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Catch up on coronavirus stories and special reports, curated by Mike Allen everyday

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Courtesy of The New York Times

The stark front page of today's New York Times, plus three inside pages, consist of two-line obituaries ("Always first on the dance floor. ... Preferred bolo ties and suspenders") for 1,000 of the nearly 100,000 Americans who have died of the coronavirus — 1% of the toll.

The big picture: A huge team at The Times drew the accounts "from hundreds of obituaries, news articles and paid death notices that have appeared in newspapers and digital media over the past few months."

  • Marc Lacey, national editor, said: "I wanted something that people would look back on in 100 years to understand the toll of what we’re living through."

A sampling:

  • Cornelia Ann Hunt, 87, Virginia Beach, her last words were "thank you" • Rita Paas, 88, Comstock Park, Mich., never missed "Wheel of Fortune," "Jeopardy" or "Lawrence Welk" • Lila A. Fenwick, 87, New York City, first black woman to graduate from Harvard Law School • Alice Coopersmith Furst, 87, Kentfield, Calif., in the first class of girls admitted to the Bronx High School of Science.
  • Bobby Lee Barber, 84, Buckley, Wash., Seahawks season-ticket holder • Rhoda Hatch, 73, Chicago, first in her family to graduate college • Regina Dix-Parsons, 75, Schenectady, N.Y., stalwart church gospel singer • Lakisha Willis White, 45, Orlando, Fla., was helping to raise some of her dozen grandchildren.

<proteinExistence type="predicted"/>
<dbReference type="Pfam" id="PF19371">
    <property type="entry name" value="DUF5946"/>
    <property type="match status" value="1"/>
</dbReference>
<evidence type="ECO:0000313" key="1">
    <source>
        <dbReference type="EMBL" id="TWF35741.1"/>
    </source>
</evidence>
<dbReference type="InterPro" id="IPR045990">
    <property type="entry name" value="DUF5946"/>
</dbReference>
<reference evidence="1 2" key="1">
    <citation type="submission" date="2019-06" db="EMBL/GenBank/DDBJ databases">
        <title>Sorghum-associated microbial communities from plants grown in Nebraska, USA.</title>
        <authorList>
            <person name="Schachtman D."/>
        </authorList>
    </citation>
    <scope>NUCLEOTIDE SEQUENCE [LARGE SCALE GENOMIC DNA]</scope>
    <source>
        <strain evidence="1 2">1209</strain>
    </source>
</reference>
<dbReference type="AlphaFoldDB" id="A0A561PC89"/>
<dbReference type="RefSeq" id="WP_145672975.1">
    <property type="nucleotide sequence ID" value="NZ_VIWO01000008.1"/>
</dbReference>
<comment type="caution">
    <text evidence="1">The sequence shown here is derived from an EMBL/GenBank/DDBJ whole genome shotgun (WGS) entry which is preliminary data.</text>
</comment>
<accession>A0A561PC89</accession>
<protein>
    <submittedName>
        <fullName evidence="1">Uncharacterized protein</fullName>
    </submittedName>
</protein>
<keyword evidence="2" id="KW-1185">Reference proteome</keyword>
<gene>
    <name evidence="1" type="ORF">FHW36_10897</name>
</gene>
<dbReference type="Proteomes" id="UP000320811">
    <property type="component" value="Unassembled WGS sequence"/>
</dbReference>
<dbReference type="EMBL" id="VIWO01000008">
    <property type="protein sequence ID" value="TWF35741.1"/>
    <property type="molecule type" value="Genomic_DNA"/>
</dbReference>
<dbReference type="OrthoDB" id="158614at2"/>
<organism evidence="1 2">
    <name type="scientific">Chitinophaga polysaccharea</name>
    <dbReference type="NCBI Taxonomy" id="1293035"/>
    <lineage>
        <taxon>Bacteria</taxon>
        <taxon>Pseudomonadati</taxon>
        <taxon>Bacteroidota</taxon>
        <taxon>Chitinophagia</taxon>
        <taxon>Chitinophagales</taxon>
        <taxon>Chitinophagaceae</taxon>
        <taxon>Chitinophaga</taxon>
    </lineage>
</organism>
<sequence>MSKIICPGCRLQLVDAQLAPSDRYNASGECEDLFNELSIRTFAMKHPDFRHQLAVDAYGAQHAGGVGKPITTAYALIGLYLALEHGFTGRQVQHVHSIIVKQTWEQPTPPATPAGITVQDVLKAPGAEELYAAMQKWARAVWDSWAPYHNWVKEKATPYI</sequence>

• Barbara Yazbeck Vethacke, 74, St. Clair Shores, Mich., she was known to many as Babs • June Beverly Hill, 85, Sacramento, no one made creamed potatoes or fried sweet corn the way she did • Kimarlee Nguyen, 33, Everett, Mass., writer who inspired her Brooklyn high school students • Kamal Ahmed, 69, New York City, hotel banquet worker and Bangladeshi leader • Israel Sauz, 22, Broken Arrow, Okla., new father.

Explore the digital package.

Go deeper

Updated Oct 7, 2020 - Health

World coronavirus updates

Expand chart
Data: The Center for Systems Science and Engineering at Johns Hopkins; Map: Axios Visuals

New Zealand now has active no coronavirus cases in the community after the final six people linked to the Auckland cluster recovered, the country's Health Ministry confirmed in an email Wednesday.

The big picture: The country's second outbreak won't officially be declared closed until there have been "no new cases for two incubation periods," the ministry said. Auckland will join the rest of NZ in enjoying no domestic restrictions from late Wednesday, Prime Minister Jacinda Ardern said, declaring that NZ had "beat the virus again."

Colleges drive a new wave of coronavirus hotspots

Expand chart
Data: The COVID Tracking Project, state health departments; Note: Washington state case count does not include Sept. 1; Map: Andrew Witherspoon, Sara Wise/Axios

America’s brief spurt of progress in containing the coronavirus has stalled out.

Why it matters: We had a nice little run of improvement over the past month or so, but cases are now holding steady at a rate that’s still far too high to consider the outbreak under control.

Bryan Walsh, author of Future
Sep 2, 2020 - Health

America's botched coronavirus response foretells a dark future

Illustration: Annelise Capossela/Axios

America's failures in handling the coronavirus pandemic bode ill for our ability to deal with climate change and other threats that loom on the horizon.

Why it matters: America's ongoing struggles with the coronavirus have caused tremendous human and economic pain. But what should worry us for future disasters that could be far worse is the way the pandemic has exposed deep political divisions and a disinformation ecosystem that muddies even the hardest facts.